During the process of creating this scarf my daughter got to see me “practice what I preach” , which is…Never give up! I faced a few obstacles (mainly because I’m not as knowledgeable about crochet as knitting) but I persevered and thanks to Sarah’s input, I’m a few steps away from the finish line. I just need to add the fringe. Additionally while crocheting this scarf, I learned a few more crochet techniques in the process. That’s just pure win!


I’m loving how this scarf looks, and it’s so warm!


When I took this project, I’d planned on using brightly colored yarns! However, when I frogged the scarf I opted for something completely different. The good news is, these colors look great on me. I must say, that I’ve enjoyed tracking my scarfs progress.

In hindsight I would have crocheted this with a thinner yarn like she used, but I’m really pleased with the thickness of the scarf, and I’ll definitely be making more of these scarves.

It’s  nice to know that the stitches I was doing to ‘get comfortable’ with crochet, actually have a name, right?

Crochet: Sometimes you have to keep trying

I’m pleased that the scarf I’ve been crocheting is actually looking like it’s supposed to, yes I fixed my silly crochet mistakes.

I’m loving this crochet design!


In the above picture, I still had made a few errors, on the third row, but I’ve since corrected them  and crocheted a few more rows. I’ll post pictures either later today, or sometime tomorrow. Sarah graciously extended the deadline for me, it’s due today, and I should be able to wrap it up once I arrive home from work today.

Crochet: Double double treble group; fixing mistakes

I really enjoy tackling challenging projects…

I was still having issues crocheting the double double treble group, so I looked at the scarf on the patten test, and figured out a few things I was doing wrong. Also helpful, was revisiting Sarah’s pattern testing post. I remembered that she had done small swatch, for another pattern tester, and so I flipped pages until I found her sample. Ding! Ding! After viewing her practice swatch, I saw what else I doing incorrectly.

I can now see the mistakes I’m making with crocheting the double double treble group.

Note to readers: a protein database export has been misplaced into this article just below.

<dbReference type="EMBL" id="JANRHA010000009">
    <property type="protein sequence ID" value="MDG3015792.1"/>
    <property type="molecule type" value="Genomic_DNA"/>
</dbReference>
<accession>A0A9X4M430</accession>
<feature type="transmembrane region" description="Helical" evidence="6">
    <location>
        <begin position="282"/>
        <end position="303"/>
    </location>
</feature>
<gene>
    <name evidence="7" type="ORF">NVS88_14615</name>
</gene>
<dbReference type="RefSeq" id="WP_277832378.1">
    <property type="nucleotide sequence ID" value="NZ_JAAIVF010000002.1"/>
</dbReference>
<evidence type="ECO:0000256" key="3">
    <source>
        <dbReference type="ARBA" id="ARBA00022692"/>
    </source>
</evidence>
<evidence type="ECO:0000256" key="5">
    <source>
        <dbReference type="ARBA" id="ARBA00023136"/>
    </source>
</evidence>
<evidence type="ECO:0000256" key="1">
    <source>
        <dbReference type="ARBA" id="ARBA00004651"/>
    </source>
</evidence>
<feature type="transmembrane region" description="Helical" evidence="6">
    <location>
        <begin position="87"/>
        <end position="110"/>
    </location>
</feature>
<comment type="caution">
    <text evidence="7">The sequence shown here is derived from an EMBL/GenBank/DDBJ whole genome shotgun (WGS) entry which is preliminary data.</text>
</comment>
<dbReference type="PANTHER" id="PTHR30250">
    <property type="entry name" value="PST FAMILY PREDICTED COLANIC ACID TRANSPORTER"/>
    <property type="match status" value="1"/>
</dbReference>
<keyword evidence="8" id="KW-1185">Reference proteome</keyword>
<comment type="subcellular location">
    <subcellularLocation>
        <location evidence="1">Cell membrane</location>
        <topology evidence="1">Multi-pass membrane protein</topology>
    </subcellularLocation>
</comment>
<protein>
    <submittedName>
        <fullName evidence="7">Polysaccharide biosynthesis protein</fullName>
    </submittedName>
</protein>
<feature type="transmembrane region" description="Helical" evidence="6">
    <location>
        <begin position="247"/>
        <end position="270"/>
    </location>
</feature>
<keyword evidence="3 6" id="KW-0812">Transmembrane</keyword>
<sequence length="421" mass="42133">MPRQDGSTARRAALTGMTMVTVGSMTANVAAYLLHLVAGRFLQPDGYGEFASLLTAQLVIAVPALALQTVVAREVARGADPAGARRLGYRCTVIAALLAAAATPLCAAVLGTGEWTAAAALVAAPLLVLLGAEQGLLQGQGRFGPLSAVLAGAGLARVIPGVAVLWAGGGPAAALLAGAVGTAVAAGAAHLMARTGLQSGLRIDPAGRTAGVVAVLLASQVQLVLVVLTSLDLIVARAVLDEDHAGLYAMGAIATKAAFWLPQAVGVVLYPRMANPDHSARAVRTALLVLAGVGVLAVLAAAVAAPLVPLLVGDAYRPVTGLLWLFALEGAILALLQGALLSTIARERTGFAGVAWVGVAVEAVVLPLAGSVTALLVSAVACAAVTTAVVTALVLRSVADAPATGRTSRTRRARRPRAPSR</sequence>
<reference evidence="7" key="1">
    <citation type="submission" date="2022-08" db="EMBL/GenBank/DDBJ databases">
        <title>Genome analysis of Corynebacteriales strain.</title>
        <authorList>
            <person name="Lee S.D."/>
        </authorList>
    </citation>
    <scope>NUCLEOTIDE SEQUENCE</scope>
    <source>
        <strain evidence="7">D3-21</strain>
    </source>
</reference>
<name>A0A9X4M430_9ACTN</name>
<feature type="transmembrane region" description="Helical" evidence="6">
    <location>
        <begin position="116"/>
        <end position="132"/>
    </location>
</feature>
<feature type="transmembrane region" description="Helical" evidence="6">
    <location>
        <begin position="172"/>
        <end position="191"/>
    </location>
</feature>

I figured out that the stitches are connected at the top, but I forgot an important step, I need to connect at the bottom too! Many thanks to Sarah, for commenting on my latest post, to offer additional tips. I really appreciated that.

I’ve stopped working on the scarf today, it’s  time to hang out with my daughter a bit more before it’s her bedtime. However, after work tomorrow, I’ll use the knowledge I’ve learned with my practice swatch, and apply it too the actual scarf. I figured it was wise to work on a practice swatch, until I realized my errors since I didn’t want to keep wrecking my lovely yarn.

When it comes to hand crafts, I’m a visual person, with some techniques I’m fine reading and applying, but with complicated stitches videos or photos are very helpful.

Mistakes happen… learn from your mistakes and keep moving forward.

Triple treble crochet aka double treble crochet

I stumbled upon triple treble crochet by accident..

Last December, when I l learned to crochet,  after learning the basic stitches I just did my own thing. I called it ‘playing with stitches’. While playing with stitches, I would do various yarn overs, to see how it would look. It was a lot of fun for myself, playing around with crochet, not being concerned about following a pattern. I just wanted to become comfortable with holding a hook.  Fast forward a month later, and I learned that one of the stitches that I adored is called, triple treble crochet! And while triple treble crochet wasn’t new to me, when tackling this scarf, making the double double treble group was…

So while this video isn’t how to make the double double treble group (ddtg) it’s helpful for those wanting to learn how to make the double treble crochet (dtc) aka triple treble crochet (ttc).


You want to know something, the crocheted scarf I’m making would have come in handy at my daughter’s outdoor soccer game this morning. My daughter and I both took a nap, shortly after arriving home from her soccer game. It was chilly! 30F/+1.1C And the wind was blowing which made it colder.

In hindsight I should have brought one of my super thick crocheted or knitted afghans. It would have kept my legs nice and toasty. Cool weather is a great time to flaunt your yarnie creations. My daughter was rocking her knitted owl hat on the soccer field.

It’s time to correct my mistakes with the lovely crocheted scarf. Admittedly, mine isn’t looking too lovely at the moment, but it will once I correct my mistakes, and you better believe I’ll be wearing this scarf! Remember how I mentioned that most animal fibers make me itch, well I’ve found a wool brand that my skin tolerates, and it’s Patons Classic Wool!